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The goal of this article is to teach you how to use price to earnings ratios (P/E ratios). We'll show how you can use Sreeleathers Limited's (NSE:SREEL) P/E ratio to inform your assessment of the investment opportunity. What is Sreeleathers's P/E ratio? Well, based on the last twelve months it is 14.08. In other words, at today's prices, investors are paying ₹14.08 for every ₹1 in prior year profit.
How Do You Calculate A P/E Ratio?
The formula for price to earnings is:
Price to Earnings Ratio = Price per Share ÷ Earnings per Share (EPS)
Or for Sreeleathers:
P/E of 14.08 = ₹174 ÷ ₹12.36 (Based on the year to March 2019.)
Is A High P/E Ratio Good?
A higher P/E ratio means that investors are paying a higher price for each ₹1 of company earnings. That isn't necessarily good or bad, but a high P/E implies relatively high expectations of what a company can achieve in the future.
How Does Sreeleathers's P/E Ratio Compare To Its Peers?
One good way to get a quick read on what market participants expect of a company is to look at its P/E ratio. We can see in the image below that the average P/E (71.3) for companies in the retail distributors industry is higher than Sreeleathers's P/E.
This suggests that market participants think Sreeleathers will underperform other companies in its industry. Since the market seems unimpressed with Sreeleathers, it's quite possible it could surprise on the upside. If you consider the stock interesting, further research is recommended. For example, I often monitor director buying and selling.
How Growth Rates Impact P/E Ratios
Earnings growth rates have a big influence on P/E ratios. If earnings are growing quickly, then the 'E' in the equation will increase faster than it would otherwise. And in that case, the P/E ratio itself will drop rather quickly. And as that P/E ratio drops, the company will look cheap, unless its share price increases.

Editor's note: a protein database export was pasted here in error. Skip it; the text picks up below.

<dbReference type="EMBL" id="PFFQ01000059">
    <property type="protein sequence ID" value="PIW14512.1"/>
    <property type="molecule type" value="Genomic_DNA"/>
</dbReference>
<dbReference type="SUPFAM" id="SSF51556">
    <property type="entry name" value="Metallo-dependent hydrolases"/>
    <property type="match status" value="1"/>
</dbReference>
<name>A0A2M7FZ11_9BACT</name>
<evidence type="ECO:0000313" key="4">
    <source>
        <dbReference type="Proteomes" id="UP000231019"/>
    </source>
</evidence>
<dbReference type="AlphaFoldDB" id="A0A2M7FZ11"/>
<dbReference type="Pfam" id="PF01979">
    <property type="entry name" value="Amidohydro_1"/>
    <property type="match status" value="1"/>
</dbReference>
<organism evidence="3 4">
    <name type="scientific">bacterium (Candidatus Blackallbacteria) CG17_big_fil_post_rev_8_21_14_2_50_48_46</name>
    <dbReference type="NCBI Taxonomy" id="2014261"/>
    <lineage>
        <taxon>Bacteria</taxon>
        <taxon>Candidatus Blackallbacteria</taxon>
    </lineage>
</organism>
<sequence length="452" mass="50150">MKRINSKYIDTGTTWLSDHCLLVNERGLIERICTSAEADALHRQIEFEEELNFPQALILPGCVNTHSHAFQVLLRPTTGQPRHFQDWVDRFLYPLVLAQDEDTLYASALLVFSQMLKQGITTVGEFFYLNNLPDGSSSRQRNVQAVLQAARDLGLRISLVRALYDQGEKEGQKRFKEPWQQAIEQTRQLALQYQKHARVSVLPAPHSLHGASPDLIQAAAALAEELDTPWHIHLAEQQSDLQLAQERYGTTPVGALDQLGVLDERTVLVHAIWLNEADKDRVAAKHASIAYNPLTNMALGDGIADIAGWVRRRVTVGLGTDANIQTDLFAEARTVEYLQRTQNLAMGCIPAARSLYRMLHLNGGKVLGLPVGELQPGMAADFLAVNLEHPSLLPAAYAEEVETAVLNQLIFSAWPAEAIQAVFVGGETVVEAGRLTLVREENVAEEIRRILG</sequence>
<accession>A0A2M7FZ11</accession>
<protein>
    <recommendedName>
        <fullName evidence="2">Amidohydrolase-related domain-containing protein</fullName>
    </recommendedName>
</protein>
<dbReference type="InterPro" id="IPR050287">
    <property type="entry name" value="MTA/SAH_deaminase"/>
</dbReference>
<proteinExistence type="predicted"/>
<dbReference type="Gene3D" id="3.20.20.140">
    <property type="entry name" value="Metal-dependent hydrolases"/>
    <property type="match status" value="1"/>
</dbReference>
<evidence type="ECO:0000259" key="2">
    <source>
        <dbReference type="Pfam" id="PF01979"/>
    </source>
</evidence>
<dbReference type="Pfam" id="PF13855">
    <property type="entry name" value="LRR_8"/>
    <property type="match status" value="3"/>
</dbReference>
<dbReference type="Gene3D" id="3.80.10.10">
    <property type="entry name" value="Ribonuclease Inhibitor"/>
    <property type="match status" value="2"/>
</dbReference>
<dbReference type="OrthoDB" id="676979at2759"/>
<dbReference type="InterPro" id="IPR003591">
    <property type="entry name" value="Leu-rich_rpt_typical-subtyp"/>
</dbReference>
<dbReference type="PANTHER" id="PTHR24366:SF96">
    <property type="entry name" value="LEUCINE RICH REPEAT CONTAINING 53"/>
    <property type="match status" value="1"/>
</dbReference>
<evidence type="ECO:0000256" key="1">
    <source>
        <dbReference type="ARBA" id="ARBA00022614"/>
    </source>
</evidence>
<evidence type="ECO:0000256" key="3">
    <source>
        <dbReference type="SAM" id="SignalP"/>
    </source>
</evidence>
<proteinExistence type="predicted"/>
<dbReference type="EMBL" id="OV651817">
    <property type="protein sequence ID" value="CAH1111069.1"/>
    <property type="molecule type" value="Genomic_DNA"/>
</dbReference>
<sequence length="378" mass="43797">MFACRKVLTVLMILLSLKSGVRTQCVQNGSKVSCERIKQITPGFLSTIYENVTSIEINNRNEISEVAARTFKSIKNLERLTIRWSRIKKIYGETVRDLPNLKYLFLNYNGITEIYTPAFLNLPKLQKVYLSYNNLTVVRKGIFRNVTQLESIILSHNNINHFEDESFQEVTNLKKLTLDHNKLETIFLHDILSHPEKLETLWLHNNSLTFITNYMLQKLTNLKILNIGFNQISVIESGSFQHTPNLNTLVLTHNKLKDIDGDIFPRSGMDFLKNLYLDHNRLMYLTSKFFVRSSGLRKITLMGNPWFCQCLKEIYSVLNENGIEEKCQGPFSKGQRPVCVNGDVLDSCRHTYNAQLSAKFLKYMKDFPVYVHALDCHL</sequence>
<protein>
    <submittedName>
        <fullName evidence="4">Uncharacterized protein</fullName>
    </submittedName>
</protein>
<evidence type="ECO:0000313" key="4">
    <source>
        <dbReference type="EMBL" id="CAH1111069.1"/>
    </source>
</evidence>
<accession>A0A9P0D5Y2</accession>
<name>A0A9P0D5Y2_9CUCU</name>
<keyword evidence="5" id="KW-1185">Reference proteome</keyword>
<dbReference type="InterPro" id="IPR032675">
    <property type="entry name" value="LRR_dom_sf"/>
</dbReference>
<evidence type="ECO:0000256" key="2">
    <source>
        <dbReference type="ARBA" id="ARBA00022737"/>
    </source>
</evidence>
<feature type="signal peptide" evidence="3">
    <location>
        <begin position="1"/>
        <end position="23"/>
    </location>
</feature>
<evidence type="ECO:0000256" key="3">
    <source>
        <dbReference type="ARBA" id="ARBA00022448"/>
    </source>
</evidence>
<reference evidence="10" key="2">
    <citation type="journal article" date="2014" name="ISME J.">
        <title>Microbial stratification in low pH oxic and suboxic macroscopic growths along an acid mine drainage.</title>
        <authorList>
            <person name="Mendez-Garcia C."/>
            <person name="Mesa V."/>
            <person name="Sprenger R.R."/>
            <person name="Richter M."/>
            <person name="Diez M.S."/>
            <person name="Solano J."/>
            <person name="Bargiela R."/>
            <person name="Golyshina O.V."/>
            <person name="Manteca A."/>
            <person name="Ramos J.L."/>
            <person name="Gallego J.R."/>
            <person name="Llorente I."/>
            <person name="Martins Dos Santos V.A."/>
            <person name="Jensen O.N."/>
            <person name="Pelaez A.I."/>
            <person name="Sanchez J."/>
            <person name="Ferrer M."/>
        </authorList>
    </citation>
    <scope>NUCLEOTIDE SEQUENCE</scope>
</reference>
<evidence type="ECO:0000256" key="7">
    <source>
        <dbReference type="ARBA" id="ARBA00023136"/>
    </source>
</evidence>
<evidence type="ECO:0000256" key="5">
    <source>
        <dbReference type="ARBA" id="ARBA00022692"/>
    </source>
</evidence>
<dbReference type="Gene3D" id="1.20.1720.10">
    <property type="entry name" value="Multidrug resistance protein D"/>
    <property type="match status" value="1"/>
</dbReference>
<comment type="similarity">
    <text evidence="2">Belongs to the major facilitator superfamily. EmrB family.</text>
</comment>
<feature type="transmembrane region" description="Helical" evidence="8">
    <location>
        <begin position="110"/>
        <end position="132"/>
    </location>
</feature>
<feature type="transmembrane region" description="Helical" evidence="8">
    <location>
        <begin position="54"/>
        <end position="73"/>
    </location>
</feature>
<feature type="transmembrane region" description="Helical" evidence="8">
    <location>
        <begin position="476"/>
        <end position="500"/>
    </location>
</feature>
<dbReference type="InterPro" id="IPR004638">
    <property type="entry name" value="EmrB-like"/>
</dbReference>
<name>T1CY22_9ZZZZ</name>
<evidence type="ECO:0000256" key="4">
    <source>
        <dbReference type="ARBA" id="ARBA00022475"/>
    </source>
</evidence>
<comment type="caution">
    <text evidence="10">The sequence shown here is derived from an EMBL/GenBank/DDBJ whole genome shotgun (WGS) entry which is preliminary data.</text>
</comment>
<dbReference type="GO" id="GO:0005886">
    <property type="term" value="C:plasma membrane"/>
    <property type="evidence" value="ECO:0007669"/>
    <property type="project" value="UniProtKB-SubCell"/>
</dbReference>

It's nice to see that Sreeleathers grew EPS by a stonking 45% in the last year. And it has bolstered its earnings per share by 34% per year over the last five years. So we'd generally expect it to have a relatively high P/E ratio.
A Limitation: P/E Ratios Ignore Debt and Cash In The Bank
The 'Price' in P/E reflects the market capitalization of the company. In other words, it does not consider any debt or cash that the company may have on the balance sheet. Hypothetically, a company could reduce its future P/E ratio by spending its cash (or taking on debt) to achieve higher earnings.
Spending on growth might be good or bad a few years later, but the point is that the P/E ratio does not account for the option (or lack thereof).
How Does Sreeleathers's Debt Impact Its P/E Ratio?
Since Sreeleathers holds net cash of ₹61m, it can spend on growth, justifying a higher P/E ratio than otherwise.
The Verdict On Sreeleathers's P/E Ratio
Sreeleathers has a P/E of 14.1. That's around the same as the average in the IN market, which is 15. Its net cash position is the cherry on top of its superb EPS growth. So based on this analysis we'd expect Sreeleathers to have a higher P/E ratio.
Investors should be looking to buy stocks that the market is wrong about. If it is underestimating a company, investors can make money by buying and holding the shares until the market corrects itself. Although we don't have analyst forecasts, you might want to assess this data-rich visualization of earnings, revenue and cash flow.
Of course you might be able to find a better stock than Sreeleathers. So you may wish to see this free collection of other companies that have grown earnings strongly.
We aim to bring you long-term focused research analysis driven by fundamental data. Note that our analysis may not factor in the latest price-sensitive company announcements or qualitative material.
If you spot an error that warrants correction, please contact the editor at email@example.com. This article by Simply Wall St is general in nature. It does not constitute a recommendation to buy or sell any stock, and does not take account of your objectives, or your financial situation. Simply Wall St has no position in the stocks mentioned. Thank you for reading.